Friday, December 12, 2008

The Ass-Kickings Begin: Joe Stiglitz Goes Seven Samurai

The feeling of living in America under the Bush Administration was very much like being jammed into the back-seat of an SUV on a rainy night with a bunch of screaming-drunk teenagers driving way too fast. An all-too common experience in my taxi-free teenage terrain. If you had the misfortune to be sober (or god help you, female) in that situation, it went like this: you'd keep begging them to slow down and asking to get out, and they'd keep roaring, "Shut up, ya f***in' pussy! Yeeee-hahahahahaaa! Hey, Matt, you gonna pass the goddamn bong back here, or f*** it with your pencil-dick?"

As broken glass spits through the passenger cabin and we hunch for the next climacteric crunch on our way down the economic cliffside, wondering if we're going to die or just fracture a skull, some state trooper types have appeared on the scene. Such as Joseph E. Stiglitz, the Nobel Prize-winning economist whom Republican De-Regulators have derided as dumber than owl shit. He has the unique distinction amongst economists of having been fired by the World Bank (see interview with Greg Palast, "The Globalizer Who Came in from the Cold") in the wake of the 1999 WTO protests in Seattle. He had the temerity to suggest mild land reform and regulation as solutions to free market failures.

In a Vanity Fair article, Stiglitz assesses the damage, and then goes effortlessly chop-socky on the irresponsible Icarian jobbernowls who have ruined so many lives. He describes a 20-year arc of systemic failure with the efficiency and clarity of a master, sketching five major phases of financial Walpurgisnacht. He understands finance like Picasso understood paint, dispenses an education in 2 pages, and ends his rap so:
The truth is most of the individual mistakes boil down to just one: a belief that markets are self-adjusting and that the role of government should be minimal. Looking back at that belief during hearings this fall on Capitol Hill, Alan Greenspan said out loud, “I have found a flaw.” Congressman Henry Waxman pushed him, responding, “In other words, you found that your view of the world, your ideology, was not right; it was not working.” “Absolutely, precisely,” Greenspan said. The embrace by America—and much of the rest of the world—of this flawed economic philosophy made it inevitable that we would eventually arrive at the place we are today.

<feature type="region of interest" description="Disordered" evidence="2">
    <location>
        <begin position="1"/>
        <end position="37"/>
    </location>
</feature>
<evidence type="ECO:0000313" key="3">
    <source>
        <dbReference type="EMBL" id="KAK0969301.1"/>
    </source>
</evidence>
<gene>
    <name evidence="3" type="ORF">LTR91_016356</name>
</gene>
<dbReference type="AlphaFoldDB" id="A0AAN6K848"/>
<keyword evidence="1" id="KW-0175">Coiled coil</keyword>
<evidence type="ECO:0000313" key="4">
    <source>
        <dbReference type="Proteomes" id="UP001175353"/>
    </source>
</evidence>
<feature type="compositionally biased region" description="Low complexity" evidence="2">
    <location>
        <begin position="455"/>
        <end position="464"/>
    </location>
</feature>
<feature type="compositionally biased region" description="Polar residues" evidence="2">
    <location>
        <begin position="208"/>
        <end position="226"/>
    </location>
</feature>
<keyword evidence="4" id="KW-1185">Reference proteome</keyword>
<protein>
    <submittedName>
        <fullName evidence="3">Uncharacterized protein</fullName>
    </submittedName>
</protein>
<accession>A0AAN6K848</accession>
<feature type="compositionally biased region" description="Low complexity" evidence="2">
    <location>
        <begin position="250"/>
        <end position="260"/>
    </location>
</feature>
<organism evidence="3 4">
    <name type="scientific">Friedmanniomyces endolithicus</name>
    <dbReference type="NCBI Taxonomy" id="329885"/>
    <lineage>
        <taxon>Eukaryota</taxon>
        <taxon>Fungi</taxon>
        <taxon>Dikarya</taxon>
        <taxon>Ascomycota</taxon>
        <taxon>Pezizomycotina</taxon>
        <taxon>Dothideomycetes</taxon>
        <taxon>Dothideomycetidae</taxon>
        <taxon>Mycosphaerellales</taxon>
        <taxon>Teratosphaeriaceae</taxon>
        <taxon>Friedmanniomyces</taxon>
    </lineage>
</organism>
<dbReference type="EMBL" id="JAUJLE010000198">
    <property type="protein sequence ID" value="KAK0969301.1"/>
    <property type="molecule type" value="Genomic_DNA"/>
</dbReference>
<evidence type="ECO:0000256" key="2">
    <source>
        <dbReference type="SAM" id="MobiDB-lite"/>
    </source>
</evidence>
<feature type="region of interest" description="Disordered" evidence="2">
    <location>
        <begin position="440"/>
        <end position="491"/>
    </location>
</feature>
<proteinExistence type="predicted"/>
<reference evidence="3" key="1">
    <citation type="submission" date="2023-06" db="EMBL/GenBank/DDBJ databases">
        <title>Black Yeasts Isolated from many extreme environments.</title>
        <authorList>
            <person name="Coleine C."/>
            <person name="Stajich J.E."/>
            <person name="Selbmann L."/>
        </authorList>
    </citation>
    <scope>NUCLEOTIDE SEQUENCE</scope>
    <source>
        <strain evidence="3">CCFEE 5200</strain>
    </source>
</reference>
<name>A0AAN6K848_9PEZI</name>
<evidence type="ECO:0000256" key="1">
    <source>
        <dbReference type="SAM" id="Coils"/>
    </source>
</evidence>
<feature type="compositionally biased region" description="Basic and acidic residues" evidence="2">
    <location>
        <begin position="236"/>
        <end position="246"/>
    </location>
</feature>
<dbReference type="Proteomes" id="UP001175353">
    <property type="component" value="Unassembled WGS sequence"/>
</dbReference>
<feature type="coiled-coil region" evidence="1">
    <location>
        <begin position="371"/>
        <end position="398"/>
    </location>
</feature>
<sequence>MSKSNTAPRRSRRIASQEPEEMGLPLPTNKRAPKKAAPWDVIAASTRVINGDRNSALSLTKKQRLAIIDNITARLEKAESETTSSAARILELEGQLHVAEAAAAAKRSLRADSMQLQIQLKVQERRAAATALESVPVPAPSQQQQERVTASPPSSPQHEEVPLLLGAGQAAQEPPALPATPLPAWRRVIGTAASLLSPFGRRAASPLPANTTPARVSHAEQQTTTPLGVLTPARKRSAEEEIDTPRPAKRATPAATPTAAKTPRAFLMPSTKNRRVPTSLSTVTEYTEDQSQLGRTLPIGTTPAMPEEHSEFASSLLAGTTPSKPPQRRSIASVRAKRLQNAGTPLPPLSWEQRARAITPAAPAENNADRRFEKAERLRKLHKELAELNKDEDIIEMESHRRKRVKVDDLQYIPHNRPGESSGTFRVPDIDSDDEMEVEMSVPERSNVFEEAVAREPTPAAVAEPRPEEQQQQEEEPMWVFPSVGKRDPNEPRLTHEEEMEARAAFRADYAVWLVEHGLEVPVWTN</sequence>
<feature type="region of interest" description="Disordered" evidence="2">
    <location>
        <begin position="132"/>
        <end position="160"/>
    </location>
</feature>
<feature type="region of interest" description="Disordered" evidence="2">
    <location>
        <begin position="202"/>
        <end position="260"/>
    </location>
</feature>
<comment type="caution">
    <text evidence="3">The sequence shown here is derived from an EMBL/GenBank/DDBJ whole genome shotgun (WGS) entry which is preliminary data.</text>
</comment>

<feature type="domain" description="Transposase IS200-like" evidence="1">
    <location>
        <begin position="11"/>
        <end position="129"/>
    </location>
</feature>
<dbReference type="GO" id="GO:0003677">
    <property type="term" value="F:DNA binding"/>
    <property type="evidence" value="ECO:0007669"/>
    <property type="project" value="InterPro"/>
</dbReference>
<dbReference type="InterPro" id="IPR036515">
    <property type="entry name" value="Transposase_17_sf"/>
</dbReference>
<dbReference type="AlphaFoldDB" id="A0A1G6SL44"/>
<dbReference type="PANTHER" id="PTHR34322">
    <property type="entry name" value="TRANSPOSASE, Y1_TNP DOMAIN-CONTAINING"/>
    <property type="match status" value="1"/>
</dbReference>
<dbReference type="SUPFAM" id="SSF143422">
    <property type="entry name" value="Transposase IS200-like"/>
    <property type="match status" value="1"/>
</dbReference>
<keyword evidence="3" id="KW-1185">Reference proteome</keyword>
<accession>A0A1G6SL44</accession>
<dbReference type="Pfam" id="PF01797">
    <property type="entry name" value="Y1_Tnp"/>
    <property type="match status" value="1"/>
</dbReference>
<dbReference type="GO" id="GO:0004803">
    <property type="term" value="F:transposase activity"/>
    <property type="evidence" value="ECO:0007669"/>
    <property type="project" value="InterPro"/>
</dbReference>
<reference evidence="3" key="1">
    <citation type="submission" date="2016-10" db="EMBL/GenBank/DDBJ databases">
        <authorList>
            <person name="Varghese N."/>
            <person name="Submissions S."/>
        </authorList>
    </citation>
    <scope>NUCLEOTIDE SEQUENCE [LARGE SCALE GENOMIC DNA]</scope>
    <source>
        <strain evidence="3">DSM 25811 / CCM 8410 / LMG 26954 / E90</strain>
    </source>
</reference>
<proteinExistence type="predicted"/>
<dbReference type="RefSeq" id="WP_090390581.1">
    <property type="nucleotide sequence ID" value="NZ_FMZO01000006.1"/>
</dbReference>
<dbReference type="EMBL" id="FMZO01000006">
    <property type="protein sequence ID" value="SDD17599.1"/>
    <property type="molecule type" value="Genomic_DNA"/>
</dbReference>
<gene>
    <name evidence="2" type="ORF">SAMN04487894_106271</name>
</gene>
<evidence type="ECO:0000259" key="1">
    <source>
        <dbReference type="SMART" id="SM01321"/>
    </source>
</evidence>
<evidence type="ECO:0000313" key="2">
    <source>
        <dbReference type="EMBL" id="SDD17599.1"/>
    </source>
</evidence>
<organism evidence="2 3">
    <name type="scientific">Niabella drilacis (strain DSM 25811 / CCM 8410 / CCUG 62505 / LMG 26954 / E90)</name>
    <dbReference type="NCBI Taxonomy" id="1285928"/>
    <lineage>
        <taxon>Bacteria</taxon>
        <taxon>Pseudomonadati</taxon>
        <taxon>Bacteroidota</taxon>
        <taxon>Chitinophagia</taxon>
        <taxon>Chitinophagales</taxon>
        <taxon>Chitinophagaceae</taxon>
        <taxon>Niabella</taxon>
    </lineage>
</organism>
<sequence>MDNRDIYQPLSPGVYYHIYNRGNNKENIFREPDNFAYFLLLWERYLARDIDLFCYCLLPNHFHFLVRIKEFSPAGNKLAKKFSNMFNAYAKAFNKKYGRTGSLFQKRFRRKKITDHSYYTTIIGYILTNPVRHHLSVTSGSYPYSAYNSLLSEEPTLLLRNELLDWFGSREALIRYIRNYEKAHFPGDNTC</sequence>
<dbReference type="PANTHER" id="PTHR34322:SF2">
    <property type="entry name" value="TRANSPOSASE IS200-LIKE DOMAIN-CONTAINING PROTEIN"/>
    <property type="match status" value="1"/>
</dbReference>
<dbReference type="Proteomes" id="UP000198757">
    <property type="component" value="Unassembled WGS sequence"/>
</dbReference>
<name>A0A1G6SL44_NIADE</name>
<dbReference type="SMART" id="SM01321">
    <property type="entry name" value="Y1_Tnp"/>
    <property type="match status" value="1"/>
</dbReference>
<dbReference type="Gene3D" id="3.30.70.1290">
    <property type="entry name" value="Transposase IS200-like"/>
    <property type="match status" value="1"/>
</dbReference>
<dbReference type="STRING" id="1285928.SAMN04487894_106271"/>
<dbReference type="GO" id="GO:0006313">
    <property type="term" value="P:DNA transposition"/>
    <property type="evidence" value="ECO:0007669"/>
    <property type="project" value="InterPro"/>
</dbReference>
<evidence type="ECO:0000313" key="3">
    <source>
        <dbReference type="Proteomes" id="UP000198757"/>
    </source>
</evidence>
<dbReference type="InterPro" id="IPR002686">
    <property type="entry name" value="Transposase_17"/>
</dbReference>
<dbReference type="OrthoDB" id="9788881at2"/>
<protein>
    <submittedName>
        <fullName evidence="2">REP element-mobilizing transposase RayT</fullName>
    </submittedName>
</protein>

For us citizens, it all started when we went to a party and voted to get into that car with those people. Opinions may differ on intent and consequence of the bad decisions made there, but it is critical to accurately assign blame so we can move forward towards the MacGuffin embedded in Stiglitz's remarks. He's just getting warmed up, and will be joined by a gathering chorus to drown out the discredited grobian chanticleers who hang about with "who, me?" expressions. What remains to be seen is if the nation-states themselves, in the wake of relentless corporate organization, remain strong enough to enforce regulation on global entities without becoming one themselves.


A. Peasant said...

Great analogy with the car, Lord-san. Though back in my day we were still cracking up the very last of the Pontiac GTOs.

I have to quibble with the exact nature of the mistake, however. I think it's more honest to say they knew this was all bullshit but always thought they could get away with it long enough to get out of the way before it all imploded. This oopsie-daisy stuff is just a self-serving act.

Anonymous said...

I fear for the future. All of a sudden, though, all the economists who were considered gibbering liberal crackpots - well, suddenly they make a lot of sense. They always made sense to me, too bad the foolish self-deluded republicans couldn't see the sense. Because now we're all probably screwed for at least several more years.

MarcLord said...

Funny, Peasant-chan (btw do you speak Japanese?), one can appear to be a doom-and-gloomer to 98% of people, and a cockeyed optimist to the other 2%. To misuse Einstein, I suppose it depends on what you think the universe has in mind for you.

There's another way to think about it, not that you're wrong--a more nuanced, adjustable view, multiple behavioral tendencies folded cubistically into two dimensions, an astrolabe for bullshit.

Some bona fides so you might give me a chance, because this is bound to be long: I'm an ex-Mormon missionary who brought 32 Germans into that special religion, the only person who could make that claim in the past 50 years and more. At the time, the average was under 1 German convert per missionary per two years, so by that measure, I'm an expert on bullshit and belief. It then took only 5 more years of questioning, researching and trying to find my courage for me to de-convert myself, follow the truth and leave my life behind.